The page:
${\displaystyle p={\frac {u}{3}}}$.

${\displaystyle dU=TdS-pdV}$,

we obtain the following expression, after dividing by ${\displaystyle dV}$ and fixing ${\displaystyle T}$ :

${\displaystyle \left({\frac {\partial U}{\partial V}}\right)_{T}=T\left({\frac {\partial S}{\partial V}}\right)_{T}-p=T\left({\frac {\partial p}{\partial T}}\right)_{V}-p}$.

The last equality comes from the following Maxwell relation:

${\displaystyle \left({\frac {\partial S}{\partial V}}\right)_{T}=\left({\frac {\partial p}{\partial T}}\right)_{V}}$.

From the definition of energy density it follows that

${\displaystyle U=uV}$

where the energy density of radiation only depends on the temperature, therefore

${\displaystyle \left({\frac {\partial U}{\partial V}}\right)_{T}=u\left({\frac {\partial V}{\partial V}}\right)_{T}=u}$.

Now, the equality

${\displaystyle \left({\frac {\partial U}{\partial V}}\right)_{T}=T\left({\frac {\partial p}{\partial T}}\right)_{V}-p}$,

after substitution of ${\displaystyle \left({\frac {\partial U}{\partial V}}\right)_{T}}$ and ${\displaystyle p}$ for the corresponding expressions, can be written as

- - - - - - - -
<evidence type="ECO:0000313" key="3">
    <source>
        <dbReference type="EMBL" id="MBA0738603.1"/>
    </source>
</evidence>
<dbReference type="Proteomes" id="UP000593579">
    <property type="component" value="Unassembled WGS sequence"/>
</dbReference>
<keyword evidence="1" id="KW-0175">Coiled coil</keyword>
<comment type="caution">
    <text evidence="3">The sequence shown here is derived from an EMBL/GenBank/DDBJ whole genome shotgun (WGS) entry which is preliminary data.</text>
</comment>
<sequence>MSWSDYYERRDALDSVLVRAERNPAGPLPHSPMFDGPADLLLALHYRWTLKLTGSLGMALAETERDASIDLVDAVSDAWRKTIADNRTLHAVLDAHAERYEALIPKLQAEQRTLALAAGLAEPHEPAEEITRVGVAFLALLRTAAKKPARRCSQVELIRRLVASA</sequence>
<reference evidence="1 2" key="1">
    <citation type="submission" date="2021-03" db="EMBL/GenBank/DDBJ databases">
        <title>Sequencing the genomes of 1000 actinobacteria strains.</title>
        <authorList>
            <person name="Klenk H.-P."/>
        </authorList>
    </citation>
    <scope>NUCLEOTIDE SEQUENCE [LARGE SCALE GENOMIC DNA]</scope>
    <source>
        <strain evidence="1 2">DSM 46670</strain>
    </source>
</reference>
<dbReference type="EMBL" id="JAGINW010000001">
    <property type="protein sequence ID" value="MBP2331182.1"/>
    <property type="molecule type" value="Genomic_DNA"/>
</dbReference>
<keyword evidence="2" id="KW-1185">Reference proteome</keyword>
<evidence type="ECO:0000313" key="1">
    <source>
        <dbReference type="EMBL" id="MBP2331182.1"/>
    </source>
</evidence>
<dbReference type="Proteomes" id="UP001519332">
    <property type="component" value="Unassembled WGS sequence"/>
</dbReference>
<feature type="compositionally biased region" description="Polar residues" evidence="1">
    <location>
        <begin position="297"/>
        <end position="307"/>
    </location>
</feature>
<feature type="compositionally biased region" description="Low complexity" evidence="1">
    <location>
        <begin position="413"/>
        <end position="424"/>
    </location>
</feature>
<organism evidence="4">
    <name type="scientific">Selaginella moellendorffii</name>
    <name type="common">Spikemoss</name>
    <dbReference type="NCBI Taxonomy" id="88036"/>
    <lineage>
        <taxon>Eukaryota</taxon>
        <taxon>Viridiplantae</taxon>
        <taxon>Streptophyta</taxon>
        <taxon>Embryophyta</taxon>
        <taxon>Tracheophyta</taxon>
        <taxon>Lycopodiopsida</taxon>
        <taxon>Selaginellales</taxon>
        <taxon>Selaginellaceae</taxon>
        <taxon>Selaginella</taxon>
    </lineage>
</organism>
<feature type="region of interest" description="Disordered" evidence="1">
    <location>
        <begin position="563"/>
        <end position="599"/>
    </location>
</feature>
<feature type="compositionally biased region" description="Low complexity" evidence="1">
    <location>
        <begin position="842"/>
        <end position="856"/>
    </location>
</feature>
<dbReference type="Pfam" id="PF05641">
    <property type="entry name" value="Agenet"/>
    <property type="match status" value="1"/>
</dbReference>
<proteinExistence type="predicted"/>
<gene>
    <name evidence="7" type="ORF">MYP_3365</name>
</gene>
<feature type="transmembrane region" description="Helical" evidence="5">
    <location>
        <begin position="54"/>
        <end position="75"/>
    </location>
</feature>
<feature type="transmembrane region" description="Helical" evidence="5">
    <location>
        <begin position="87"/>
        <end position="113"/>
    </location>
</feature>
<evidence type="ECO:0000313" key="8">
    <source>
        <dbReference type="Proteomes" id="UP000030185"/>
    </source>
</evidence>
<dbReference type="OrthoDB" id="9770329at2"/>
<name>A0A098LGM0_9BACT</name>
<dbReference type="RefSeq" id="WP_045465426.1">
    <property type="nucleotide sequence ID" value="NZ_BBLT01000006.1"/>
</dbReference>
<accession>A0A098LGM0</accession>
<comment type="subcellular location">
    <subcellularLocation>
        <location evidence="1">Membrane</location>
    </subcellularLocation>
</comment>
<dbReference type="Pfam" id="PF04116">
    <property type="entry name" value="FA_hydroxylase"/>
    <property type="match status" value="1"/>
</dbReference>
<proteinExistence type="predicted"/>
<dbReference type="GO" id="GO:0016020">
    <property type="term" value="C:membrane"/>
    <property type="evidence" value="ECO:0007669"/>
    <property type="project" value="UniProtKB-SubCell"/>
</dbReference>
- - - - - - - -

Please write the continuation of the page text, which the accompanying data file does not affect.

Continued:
${\displaystyle u={\frac {T}{3}}\left({\frac {\partial u}{\partial T}}\right)_{V}-{\frac {u}{3}}}$.

Since the partial derivative ${\displaystyle \left({\frac {\partial u}{\partial T}}\right)_{V}}$ can be expressed as a relationship between only ${\displaystyle u}$ and ${\displaystyle T}$ (if one isolates it on one side of the equality), the partial derivative can be replaced by the ordinary derivative. After separating the differentials the equality becomes

${\displaystyle {\frac {du}{4u}}={\frac {dT}{T}}}$,

which leads immediately to ${\displaystyle u=AT^{4}}$, with ${\displaystyle A}$ as some constant of integration.

### Derivation from Planck's law

The law can be derived by considering a small flat black body surface radiating out into a half-sphere. This derivation uses spherical coordinates, with φ as the zenith angle and θ as the azimuthal angle; and the small flat blackbody surface lies on the xy-plane, where φ = π/2.